A goal must be so simple and specific that a fifth grader can be explained to another fifth grader who then implements the goal. This does in no way, shape or form belittle anyone, but is for the subconscious mind to accept the goal, which is literally competing with a million other goals. Human, and the human mind is built to take the path of least resistance. When you program your goal into your subconscious mind it will accept a simpler goal before accepting a complex goal.

Write your goal down. You may write it electronically, or click a checkbox for documentations, but for the purpose of achieving your goal, write it down on a piece of paper with a pen, or pencil. This reinforces the goal in your own mind.

Set a deadline for your goal. If there is a regulatory inspection scheduled, the deadline will most likely to achieve your goal prior to the inspection. If the goal seems complex for timeline available, delegate some of the building blocks of the goal. Apply the A-B-C-D-E- formula for prioritizing your goal and the building blocks of the goal.
“A” stands for “very important;” something you must do. There can be serious negative consequences if you don’t do it.
“B” stands for “important;” something you should do. This is not as important as your ‘A’ tasks. There are only minor negative consequences if it is not completed.
“C” stands for things that are “nice to do;” but which are not as important as ‘A’ or ‘B,’ tasks. There are no negative consequences for not completing it.
“D” stands for “delegate.” You can assign this task to someone else who can do the job instead of you.
“E” stands for “eliminate, whenever possible.” You should eliminate every single activity you possibly can, to free up your time.

Make a list of what you need to do. One simple reason to make a list is that you then don’t need to remember a million things to do. All you need to remember is to pick up the list, read the items and pick one priority item to action. You may enter a list electronically for documentation, but you should write your list on a paper with a pen or pencil.

From you list make a project plan, or project solution. SMS is Project Solutions Leadership Motivation. A project plan is specific and detailed. Imagine if a blueprint for an office building would just draw the building to scale and then ask a contractor to built it. A project solution plan is to describe the solutions. If there are 15 electrical outlets in one room, they are not only specifically placed, but they are also specifically designed for use. An SMS plan is no difference. Be specific and describe solutions, not wishes.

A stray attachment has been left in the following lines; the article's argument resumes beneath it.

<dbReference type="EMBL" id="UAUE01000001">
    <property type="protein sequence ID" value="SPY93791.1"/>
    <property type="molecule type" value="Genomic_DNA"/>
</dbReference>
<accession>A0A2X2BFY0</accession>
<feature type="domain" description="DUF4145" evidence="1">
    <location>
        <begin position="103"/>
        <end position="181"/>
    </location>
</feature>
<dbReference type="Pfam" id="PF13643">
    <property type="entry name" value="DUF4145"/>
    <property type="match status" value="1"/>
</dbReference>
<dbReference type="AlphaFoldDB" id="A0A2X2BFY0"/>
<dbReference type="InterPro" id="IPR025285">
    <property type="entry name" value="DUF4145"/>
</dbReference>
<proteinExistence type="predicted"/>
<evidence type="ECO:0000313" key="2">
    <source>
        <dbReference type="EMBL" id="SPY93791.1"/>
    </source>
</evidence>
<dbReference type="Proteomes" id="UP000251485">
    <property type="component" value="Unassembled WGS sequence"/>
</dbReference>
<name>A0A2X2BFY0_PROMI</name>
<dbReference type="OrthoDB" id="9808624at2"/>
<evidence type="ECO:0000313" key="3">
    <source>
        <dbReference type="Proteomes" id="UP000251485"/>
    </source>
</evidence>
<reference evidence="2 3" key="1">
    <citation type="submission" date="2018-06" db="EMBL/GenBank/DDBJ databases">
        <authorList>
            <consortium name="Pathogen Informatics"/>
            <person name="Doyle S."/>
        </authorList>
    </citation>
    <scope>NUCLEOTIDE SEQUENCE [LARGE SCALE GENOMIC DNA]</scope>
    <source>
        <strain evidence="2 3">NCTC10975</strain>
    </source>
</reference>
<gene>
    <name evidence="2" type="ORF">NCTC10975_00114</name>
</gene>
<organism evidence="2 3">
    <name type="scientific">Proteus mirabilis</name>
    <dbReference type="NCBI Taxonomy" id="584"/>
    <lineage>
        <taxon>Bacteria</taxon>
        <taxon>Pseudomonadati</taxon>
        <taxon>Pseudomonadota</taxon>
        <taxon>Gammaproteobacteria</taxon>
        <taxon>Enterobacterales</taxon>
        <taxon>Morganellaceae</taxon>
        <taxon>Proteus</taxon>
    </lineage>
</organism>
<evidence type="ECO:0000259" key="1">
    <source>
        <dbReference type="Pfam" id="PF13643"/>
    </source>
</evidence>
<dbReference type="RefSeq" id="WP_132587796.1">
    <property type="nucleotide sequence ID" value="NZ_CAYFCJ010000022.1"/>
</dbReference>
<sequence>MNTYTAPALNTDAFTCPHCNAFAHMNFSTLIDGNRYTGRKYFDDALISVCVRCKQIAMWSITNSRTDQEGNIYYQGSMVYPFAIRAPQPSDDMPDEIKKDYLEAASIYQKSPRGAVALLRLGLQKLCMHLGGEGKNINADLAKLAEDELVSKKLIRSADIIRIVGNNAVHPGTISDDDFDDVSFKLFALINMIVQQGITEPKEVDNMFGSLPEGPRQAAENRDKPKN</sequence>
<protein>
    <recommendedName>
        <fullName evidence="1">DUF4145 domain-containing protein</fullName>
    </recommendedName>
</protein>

Now, put your plan into action. Your project solution will include an initial priority action. Begin with that action now. When one action step is completed, move to the next one immediately. Initiate the step today for your subconscious mind to work on the plan for tomorrow. Write down on paper your first few action steps tomorrow.

Do something every day that moves you towards your goal. Drift is a common distraction to reach a goal. Drift happens when a person makes a minor change in direction of the goal to reach the goal faster. All a person wants to do is to help the boss to reach the goal faster. A person who drifts has no intentions to sabotage the goal, but just the opposite; to reach the goal more efficient. When drift occurs, the goal eventually becomes blur and unexplainable to why certain actions are required.

Merry Christmas My Friends
The Streamlined Mission Service system has worked well for Santa, and unless your Enterprise has a larger customer base than the 7.53 billion Santa is delivering to in one single day, your Enterprise will also have a successful SMS by implementing the 7 simple principles.


Line-Item Audits

  Line-Item Audits By OffRoadPilots A irports and airlines are required to conduct a triennial audit of the entire quality assurance program...